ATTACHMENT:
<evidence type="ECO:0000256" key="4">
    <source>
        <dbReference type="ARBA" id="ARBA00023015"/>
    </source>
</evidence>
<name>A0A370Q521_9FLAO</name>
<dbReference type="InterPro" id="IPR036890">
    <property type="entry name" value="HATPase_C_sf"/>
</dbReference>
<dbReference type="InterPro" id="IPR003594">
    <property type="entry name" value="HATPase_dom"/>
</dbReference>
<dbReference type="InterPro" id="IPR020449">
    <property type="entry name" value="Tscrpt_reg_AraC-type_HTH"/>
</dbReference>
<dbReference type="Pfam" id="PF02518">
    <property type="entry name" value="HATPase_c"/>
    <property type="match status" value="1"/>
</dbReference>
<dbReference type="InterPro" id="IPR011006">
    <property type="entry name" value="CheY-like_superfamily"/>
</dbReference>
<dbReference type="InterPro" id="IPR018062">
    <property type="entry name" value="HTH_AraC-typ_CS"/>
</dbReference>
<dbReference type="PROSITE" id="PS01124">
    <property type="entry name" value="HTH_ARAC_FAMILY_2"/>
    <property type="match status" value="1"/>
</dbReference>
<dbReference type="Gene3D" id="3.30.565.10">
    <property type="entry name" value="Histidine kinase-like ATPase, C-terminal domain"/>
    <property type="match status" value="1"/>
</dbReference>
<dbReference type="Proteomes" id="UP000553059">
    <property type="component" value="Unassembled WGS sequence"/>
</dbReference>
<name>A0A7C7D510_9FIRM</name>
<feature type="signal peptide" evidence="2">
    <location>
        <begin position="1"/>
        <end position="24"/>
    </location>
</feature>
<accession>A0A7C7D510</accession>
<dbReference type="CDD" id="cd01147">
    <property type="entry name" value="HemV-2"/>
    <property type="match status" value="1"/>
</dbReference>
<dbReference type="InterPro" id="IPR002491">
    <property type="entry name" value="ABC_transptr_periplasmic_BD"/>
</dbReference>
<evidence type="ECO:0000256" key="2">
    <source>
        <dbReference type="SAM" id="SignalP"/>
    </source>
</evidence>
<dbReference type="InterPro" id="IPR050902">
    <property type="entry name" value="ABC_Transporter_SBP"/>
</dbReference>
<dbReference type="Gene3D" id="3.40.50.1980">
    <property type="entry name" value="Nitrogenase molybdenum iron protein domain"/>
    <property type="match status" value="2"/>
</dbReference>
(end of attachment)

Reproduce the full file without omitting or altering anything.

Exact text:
<evidence type="ECO:0000256" key="4">
    <source>
        <dbReference type="ARBA" id="ARBA00023015"/>
    </source>
</evidence>
<name>A0A370Q521_9FLAO</name>
<dbReference type="InterPro" id="IPR036890">
    <property type="entry name" value="HATPase_C_sf"/>
</dbReference>
<dbReference type="InterPro" id="IPR003594">
    <property type="entry name" value="HATPase_dom"/>
</dbReference>
<dbReference type="InterPro" id="IPR020449">
    <property type="entry name" value="Tscrpt_reg_AraC-type_HTH"/>
</dbReference>
<dbReference type="Pfam" id="PF02518">
    <property type="entry name" value="HATPase_c"/>
    <property type="match status" value="1"/>
</dbReference>
<dbReference type="InterPro" id="IPR011006">
    <property type="entry name" value="CheY-like_superfamily"/>
</dbReference>
<dbReference type="InterPro" id="IPR018062">
    <property type="entry name" value="HTH_AraC-typ_CS"/>
</dbReference>
<dbReference type="PROSITE" id="PS01124">
    <property type="entry name" value="HTH_ARAC_FAMILY_2"/>
    <property type="match status" value="1"/>
</dbReference>
<dbReference type="Gene3D" id="3.30.565.10">
    <property type="entry name" value="Histidine kinase-like ATPase, C-terminal domain"/>
    <property type="match status" value="1"/>
</dbReference>
<dbReference type="Proteomes" id="UP000553059">
    <property type="component" value="Unassembled WGS sequence"/>
</dbReference>
<name>A0A7C7D510_9FIRM</name>
<feature type="signal peptide" evidence="2">
    <location>
        <begin position="1"/>
        <end position="24"/>
    </location>
</feature>
<accession>A0A7C7D510</accession>
<dbReference type="CDD" id="cd01147">
    <property type="entry name" value="HemV-2"/>
    <property type="match status" value="1"/>
</dbReference>
<dbReference type="InterPro" id="IPR002491">
    <property type="entry name" value="ABC_transptr_periplasmic_BD"/>
</dbReference>
<evidence type="ECO:0000256" key="2">
    <source>
        <dbReference type="SAM" id="SignalP"/>
    </source>
</evidence>
<dbReference type="InterPro" id="IPR050902">
    <property type="entry name" value="ABC_Transporter_SBP"/>
</dbReference>
<dbReference type="Gene3D" id="3.40.50.1980">
    <property type="entry name" value="Nitrogenase molybdenum iron protein domain"/>
    <property type="match status" value="2"/>
</dbReference>